Historic war veteran sunk at its mooring

 KML's large ex-US Army floating crane 'BD6074' was brought in to lift the vessel KML's large ex-US Army floating crane 'BD6074' was brought in to lift the vessel
Industry Database

The 1944-built 75ft MFV ‘Scotch Queen’ (ex ‘MFV 1100’) which sank in the River Fal in September has been salvaged by the local firm Sea Wide Services (SWS) in a long, protracted operation.

The vessel was sitting almost upright in 35ft of water on the edge of the 60ft deepwater channel, although leaning 30 degrees to starboard. The total weight when lifting to the surface was 135 tonnes. Once on the surface the hull was dewatered prior to lifting onto the salvage barge.

The insurers of the Scotch Queen, whose owner was working offshore at the time, commissioned Brendan Rowe of SWS to salvage the boat which was insured only for third party liability and wreck removal. SWS's team of six divers in total spent almost six days digging through thick mud with air and water lances to place six lifting strops under the hull. The lifting and eventual demolition was contracted to Keynvor MorLift (KML), who share their yard at Falmouth Wharves with SWS.

SWS used their dive support vessel Boy Brendan along with the crew launch Swallow and other workboats. The firm's managing director Brendan Rowe said: “This was a difficult job. It took six days to tunnel underneath the vessel to rig six sets of lifting slings, using techniques we developed ourselves. We were working in reduced visibility and mud.” Once the boat was stropped and ready to be raised, KML's large ex-US Army floating crane BD6074 was brought in to lift the vessel and bring it back to the company's wharf on the Penryn River, where it has been landed in readiness for dismantling. The crane barge was towed by KML's tug Tennaherdhya, assisted by the landing craft Severn Sins and a workboat.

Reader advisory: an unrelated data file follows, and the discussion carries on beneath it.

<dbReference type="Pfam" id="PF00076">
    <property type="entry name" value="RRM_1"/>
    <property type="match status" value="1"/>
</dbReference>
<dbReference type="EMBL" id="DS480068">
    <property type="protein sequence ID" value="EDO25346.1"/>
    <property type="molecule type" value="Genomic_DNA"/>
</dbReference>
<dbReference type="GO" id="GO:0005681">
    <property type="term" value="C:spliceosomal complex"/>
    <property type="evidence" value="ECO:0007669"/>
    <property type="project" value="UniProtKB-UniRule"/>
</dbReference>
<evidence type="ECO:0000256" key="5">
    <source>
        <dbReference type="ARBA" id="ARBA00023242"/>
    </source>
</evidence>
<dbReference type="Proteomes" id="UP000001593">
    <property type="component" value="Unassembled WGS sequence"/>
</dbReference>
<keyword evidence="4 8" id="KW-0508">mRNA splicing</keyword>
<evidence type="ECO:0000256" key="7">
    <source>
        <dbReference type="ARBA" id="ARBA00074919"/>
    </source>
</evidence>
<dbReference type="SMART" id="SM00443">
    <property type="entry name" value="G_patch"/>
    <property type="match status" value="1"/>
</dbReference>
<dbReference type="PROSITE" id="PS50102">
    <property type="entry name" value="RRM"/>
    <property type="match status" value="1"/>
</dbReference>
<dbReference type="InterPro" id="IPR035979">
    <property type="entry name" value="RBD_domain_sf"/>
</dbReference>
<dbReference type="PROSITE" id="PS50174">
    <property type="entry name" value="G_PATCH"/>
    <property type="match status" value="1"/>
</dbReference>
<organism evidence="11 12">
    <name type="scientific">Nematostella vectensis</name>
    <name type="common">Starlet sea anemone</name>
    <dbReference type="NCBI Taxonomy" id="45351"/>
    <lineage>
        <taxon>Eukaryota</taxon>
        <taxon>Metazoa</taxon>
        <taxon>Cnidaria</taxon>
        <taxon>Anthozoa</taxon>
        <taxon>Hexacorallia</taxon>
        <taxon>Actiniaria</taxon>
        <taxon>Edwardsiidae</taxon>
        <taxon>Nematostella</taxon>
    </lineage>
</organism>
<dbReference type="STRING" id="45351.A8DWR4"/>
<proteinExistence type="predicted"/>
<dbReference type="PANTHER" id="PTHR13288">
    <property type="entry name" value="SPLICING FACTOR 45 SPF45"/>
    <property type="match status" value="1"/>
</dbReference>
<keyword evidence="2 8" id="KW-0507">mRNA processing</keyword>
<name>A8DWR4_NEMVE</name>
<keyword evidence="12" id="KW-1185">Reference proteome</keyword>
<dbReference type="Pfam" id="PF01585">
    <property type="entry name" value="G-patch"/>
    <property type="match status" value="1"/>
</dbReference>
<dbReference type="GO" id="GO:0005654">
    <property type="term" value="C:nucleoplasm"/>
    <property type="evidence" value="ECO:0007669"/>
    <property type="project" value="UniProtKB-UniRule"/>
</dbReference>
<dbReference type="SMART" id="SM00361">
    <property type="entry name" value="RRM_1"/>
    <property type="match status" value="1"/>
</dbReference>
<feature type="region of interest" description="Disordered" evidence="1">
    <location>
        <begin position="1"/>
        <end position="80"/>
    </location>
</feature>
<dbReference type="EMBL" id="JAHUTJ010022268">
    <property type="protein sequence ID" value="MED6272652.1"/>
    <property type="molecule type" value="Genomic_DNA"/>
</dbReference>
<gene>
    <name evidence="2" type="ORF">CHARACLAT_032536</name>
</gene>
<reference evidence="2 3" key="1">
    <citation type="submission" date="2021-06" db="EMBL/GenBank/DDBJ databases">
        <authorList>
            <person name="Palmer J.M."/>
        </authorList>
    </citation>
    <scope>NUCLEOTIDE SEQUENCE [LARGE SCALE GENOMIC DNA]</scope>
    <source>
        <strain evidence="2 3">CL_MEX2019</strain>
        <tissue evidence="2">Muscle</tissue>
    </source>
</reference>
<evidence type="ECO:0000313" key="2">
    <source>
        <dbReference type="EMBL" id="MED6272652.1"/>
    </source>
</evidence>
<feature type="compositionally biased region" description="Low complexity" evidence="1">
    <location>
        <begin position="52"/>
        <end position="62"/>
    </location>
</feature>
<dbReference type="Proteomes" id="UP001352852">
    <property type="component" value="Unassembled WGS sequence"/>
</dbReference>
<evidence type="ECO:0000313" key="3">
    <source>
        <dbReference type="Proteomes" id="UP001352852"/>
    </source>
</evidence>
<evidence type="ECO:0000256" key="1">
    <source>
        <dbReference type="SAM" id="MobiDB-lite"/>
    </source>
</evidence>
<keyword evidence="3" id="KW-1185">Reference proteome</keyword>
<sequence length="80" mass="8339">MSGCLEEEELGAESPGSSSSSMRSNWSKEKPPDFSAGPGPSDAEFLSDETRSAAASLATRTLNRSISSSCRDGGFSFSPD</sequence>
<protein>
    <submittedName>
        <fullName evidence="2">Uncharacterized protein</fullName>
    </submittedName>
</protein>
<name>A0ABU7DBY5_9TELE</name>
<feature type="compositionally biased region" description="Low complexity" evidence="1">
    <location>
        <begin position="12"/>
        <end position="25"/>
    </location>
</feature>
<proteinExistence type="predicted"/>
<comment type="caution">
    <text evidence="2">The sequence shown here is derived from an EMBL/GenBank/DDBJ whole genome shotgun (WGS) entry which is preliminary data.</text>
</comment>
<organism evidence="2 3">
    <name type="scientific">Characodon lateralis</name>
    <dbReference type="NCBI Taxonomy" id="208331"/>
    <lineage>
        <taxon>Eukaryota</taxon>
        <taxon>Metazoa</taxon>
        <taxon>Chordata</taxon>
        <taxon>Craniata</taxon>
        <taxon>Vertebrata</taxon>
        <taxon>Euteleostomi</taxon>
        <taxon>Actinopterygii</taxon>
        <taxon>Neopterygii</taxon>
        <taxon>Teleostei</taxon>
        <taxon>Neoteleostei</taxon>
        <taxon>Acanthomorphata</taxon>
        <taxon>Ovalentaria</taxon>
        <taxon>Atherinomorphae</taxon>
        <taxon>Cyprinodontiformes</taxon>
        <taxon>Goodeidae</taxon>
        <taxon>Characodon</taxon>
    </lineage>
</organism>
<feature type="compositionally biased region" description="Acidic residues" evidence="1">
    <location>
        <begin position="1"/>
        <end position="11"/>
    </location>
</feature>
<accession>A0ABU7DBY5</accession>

Scotch Queen is one of the last of this class of vessel built for the Admiralty during WW2 and it was on the National Register of Historic Vessels. It was built of oak on oak at Grimsby by Humphrey & Smith Ltd in 1944 and given the Admiralty designation MFV 1100. After the war the Admiralty retained the MFV until it was decommissioned in 1948, following which it worked as a herring fishing boat on the UK's East Coast (LK331) for almost 40 years. In the late 1980s it was fitted with an enlarged deckhouse and A-frame mast and employed as a dive support vessel before being sold to a private buyer and converted to a liveaboard. It had been laid up near Turnaware Point on the River Fal for some time before its sudden sinking. Following its salvage, however, the boat was destined to be broken up as the wooden hull has been condemned. Ironically, the hull beneath the waterline was found to be reasonably sound.

By Graeme Ewens

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